Woman Claims She Fell Ill After Drinking ‘Bleach’ From Minibar Soda Bottle, Also at Dominican Republic Resort

June 9, 2019 Updated: June 10, 2019

A New York woman said she fell violently ill at the same Dominican Republic resort where three Americans recently died after she drank from a minibar soda bottle in her hotel room that she alleges was filled with bleach.

Awilda Montes, 43, told New York Daily News in an exclusive that the alleged incident took place at the luxury resort Bahia Principe Bouganville where she was staying with her boyfriend in October 2018.

Montes said she took a big sip from a soda bottle in her minibar after checking into her room at the resort, and that she believes it was bleach.

“When I took a swig of it, I kind of held it in my mouth. The minute I held it, it just started burning,” Montes told Pix 11. “I ran to the bathroom. When I spit it out there was blood.

“My mouth was on fire. My gums … everything was bleeding.”

She told Fox News she was rushed to a hospital where she was treated and given an IV. The incident left her with “chemical burns” throughout her mouth, she explained.

Montes said that spitting out the soda likely saved her life and now thinks someone spiked the drink.

Speaking to the New York Daily News, Montes said she first thought cleaners could have left a bottle of bleach in the minibar by accident.

“I thought the maid service, maybe to not carry the bleach bottle from room to room, would maybe put it into a smaller bottle. Or maybe they were trying to take it home to clean their house,” she told NY Daily News.

But after details broke of the three sudden deaths of U.S. tourists on the island last month, Montes said she became suspicious.

“I didn’t realize this could’ve been done on purpose. I just thought it was an accident, someone mixed it up, but now I think it was done on purpose,” she told Pix 11.

As soon as Montes took a sip of what she thought was a bottle of 7UP, she was alarmed by the burning sensation in her mouth.

“I noticed there was no fizz in it, but I just figured it was Dominican soda, it was kind of flat. So I took a swig …. and luckily I kind of held it in my mouth a bit and I felt it burn.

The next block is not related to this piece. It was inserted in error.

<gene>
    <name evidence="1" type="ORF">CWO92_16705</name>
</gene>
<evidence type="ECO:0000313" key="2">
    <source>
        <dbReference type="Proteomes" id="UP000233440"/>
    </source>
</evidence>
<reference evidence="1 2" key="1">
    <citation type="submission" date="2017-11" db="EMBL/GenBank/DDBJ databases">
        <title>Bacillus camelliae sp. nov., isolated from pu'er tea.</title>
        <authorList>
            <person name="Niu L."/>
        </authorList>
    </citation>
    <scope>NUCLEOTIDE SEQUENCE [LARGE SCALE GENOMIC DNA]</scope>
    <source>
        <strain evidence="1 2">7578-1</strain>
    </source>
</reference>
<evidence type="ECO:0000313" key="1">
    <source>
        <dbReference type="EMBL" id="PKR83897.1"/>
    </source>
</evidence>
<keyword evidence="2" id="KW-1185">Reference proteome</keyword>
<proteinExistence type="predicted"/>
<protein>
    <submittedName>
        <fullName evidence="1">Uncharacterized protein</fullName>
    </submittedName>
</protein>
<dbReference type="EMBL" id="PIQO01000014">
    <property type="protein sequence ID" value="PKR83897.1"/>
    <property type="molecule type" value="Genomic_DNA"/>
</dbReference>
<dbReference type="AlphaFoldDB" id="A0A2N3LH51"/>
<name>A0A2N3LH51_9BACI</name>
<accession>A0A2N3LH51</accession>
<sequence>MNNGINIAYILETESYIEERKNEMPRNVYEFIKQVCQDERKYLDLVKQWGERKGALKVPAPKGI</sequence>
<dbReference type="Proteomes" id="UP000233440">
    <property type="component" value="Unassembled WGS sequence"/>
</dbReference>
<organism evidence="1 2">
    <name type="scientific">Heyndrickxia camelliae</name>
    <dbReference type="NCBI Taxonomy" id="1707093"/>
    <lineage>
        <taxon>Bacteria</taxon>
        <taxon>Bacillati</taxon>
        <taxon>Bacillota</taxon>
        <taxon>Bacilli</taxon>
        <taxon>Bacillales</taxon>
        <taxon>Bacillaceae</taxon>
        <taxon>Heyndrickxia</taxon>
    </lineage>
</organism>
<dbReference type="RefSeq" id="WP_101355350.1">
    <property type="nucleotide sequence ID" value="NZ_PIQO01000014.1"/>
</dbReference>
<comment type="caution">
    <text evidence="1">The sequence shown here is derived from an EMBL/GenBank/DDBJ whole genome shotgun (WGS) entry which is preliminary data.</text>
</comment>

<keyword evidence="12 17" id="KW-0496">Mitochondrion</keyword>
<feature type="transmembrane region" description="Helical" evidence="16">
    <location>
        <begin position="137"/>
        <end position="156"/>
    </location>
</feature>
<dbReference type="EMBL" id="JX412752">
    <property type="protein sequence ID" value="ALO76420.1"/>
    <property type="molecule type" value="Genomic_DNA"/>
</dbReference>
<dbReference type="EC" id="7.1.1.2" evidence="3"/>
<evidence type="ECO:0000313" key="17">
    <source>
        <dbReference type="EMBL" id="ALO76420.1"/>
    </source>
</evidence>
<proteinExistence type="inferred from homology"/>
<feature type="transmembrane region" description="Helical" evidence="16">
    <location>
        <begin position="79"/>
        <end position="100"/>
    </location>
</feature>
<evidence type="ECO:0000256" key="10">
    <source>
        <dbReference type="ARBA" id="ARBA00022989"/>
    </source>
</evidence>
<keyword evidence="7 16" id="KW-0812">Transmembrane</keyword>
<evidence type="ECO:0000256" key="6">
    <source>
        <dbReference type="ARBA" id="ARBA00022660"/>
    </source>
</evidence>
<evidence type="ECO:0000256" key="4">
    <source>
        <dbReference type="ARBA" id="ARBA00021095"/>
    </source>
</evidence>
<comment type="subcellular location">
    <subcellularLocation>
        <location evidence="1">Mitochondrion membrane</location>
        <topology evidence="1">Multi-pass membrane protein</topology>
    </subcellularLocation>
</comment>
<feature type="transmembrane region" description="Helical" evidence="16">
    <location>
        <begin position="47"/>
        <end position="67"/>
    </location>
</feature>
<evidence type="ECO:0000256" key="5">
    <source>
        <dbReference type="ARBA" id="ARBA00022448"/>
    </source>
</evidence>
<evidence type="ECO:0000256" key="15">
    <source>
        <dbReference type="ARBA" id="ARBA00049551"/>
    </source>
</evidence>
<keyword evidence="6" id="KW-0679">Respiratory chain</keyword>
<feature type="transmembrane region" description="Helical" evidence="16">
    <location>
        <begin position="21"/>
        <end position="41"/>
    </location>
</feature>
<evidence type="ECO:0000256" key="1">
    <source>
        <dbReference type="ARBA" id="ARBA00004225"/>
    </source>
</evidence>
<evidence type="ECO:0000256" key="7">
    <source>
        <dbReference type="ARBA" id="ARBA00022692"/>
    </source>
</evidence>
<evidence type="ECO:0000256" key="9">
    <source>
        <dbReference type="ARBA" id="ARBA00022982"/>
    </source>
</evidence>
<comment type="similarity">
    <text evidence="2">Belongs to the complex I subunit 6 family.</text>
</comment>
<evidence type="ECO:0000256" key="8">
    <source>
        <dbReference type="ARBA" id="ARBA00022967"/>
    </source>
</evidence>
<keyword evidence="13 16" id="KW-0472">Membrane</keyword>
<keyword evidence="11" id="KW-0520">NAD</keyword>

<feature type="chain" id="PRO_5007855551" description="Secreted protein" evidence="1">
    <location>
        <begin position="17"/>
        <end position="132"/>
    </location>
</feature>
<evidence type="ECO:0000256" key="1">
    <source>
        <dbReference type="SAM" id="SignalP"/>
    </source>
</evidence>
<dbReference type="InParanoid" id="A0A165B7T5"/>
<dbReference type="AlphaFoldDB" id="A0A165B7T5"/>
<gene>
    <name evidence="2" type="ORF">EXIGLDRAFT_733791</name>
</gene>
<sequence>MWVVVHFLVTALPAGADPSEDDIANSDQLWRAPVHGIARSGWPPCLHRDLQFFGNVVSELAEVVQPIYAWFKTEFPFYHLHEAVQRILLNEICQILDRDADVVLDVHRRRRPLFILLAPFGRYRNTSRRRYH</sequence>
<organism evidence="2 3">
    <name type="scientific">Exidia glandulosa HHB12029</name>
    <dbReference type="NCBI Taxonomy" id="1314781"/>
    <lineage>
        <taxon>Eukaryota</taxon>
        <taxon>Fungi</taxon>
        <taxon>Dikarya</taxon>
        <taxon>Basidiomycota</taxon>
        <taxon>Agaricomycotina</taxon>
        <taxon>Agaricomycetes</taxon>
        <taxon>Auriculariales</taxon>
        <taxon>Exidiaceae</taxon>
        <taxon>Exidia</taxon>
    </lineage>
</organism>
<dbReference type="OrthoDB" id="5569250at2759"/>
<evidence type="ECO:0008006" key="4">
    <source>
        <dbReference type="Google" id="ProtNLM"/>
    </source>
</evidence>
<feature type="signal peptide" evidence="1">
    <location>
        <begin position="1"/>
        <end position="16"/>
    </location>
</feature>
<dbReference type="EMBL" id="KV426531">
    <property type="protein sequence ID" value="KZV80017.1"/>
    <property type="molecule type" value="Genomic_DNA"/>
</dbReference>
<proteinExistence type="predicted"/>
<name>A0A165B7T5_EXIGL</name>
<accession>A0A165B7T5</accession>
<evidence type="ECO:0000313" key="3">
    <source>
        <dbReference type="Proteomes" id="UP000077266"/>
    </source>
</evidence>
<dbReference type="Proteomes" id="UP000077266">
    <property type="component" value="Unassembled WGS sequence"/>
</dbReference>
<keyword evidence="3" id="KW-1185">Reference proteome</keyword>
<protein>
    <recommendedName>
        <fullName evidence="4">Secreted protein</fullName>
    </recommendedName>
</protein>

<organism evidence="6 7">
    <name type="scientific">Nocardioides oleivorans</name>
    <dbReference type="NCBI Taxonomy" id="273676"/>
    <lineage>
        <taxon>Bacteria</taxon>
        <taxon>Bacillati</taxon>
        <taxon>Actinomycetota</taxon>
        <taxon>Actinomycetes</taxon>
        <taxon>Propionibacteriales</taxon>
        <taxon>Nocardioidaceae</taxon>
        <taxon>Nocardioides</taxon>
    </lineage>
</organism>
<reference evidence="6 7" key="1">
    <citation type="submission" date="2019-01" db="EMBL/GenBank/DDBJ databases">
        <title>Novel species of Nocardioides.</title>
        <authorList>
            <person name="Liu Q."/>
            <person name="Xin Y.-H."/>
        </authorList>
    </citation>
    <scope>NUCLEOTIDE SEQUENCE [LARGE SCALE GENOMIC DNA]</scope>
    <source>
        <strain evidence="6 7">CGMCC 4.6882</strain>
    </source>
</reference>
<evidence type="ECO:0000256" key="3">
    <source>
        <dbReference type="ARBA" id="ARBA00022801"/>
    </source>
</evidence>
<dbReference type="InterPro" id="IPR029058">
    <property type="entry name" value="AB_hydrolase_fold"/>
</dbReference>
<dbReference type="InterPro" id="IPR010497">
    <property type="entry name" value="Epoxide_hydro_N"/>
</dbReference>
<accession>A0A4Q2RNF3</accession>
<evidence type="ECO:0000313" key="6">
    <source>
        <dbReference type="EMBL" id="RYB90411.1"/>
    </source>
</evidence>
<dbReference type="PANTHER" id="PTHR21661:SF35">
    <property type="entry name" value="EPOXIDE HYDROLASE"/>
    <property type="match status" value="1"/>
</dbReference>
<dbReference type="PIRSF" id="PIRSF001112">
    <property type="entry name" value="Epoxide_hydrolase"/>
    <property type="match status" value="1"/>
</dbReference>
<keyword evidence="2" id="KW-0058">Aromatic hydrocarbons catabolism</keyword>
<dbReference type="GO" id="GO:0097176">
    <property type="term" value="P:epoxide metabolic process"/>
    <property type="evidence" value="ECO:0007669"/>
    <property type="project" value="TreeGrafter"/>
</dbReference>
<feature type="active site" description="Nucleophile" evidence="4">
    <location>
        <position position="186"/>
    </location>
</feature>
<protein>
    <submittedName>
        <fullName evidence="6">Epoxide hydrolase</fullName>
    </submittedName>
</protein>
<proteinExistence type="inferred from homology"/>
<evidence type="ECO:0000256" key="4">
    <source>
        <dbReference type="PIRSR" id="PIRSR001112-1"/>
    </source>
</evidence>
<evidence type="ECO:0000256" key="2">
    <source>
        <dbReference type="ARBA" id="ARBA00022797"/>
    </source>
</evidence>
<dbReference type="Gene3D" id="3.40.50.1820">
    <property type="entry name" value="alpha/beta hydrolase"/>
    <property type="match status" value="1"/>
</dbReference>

“I swallowed a bit … (then) ran into the bathroom and spit in the sink,” she told NY Daily News.

The 43-year-old alerted her boyfriend when she noticed blood in the sink. “My tongue was bleeding and my mucous was all blood,” Montes told the New York Post.

“I told him, ‘I think this is bleach.’ And he smelled the bottle and he said, ‘It is,'” she told NY Daily News.

Montes and her boyfriend called the resort’s front desk, who took her to a medical clinic.

“They were very fast to take the bottle away from me,” she recalled in an interview with the New York Post.

According to Montes, hotel management claimed a staff member made an “accidental mixup” and asked her to sign a non-disclosure agreement, reported NY Daily News. The hotel offered her a free couples massage and dinner on the house—which she refused.

“I was miserable,” she said. “I was vomiting. I had stomach pains. The chemical burns were all over. I still don’t have sensation in my tongue.”

A medical report from the clinic where Montes was treated detailed “a pain in the dorsal and lateral region of the tongue, accompanied with vomiting … with a frequency of two occasions following the (ingestion) of a liquid approximately thirty minutes ago,” NY Daily News reported.

Hotel Deaths in the Dominican Republic

Details of Montes’s ordeal follows the deaths of three other American tourists on the Caribbean island last month.

Miranda Schaup-Werner, 41, a Pennsylvania woman, was staying at the same hotel when she collapsed on May 25. She was pronounced dead after reportedly taking a drink from the minibar. Officials said she died of a heart attack.

Five days later, Cynthia Day and Nathaniel Holmes, an engaged Maryland couple, were found dead in the Grand Bahia Principe La Romana—another resort belonging to the same hotel chain, Bahia Principe Hotels & Resorts.

To date, there has been no indication that any of the incidents are related and the hotels have been cooperating with authorities in the investigations.

Preliminary results indicated that the couple died of respiratory failure and pulmonary edema, which is caused by excess fluid in the lungs, but officials said toxicology results for the couple are pending.

Bahia Principe Hotels & Resorts said in a statement on June 7, “We reiterate our firm commitment to collaborating completely with the authorities and hope for a prompt resolution of their inquiries and actions, and will not be making any further statements that may interfere with them.”

It added it may take legal action over “the dissemination of false information,” referring to the reports of deaths on the company’s properties.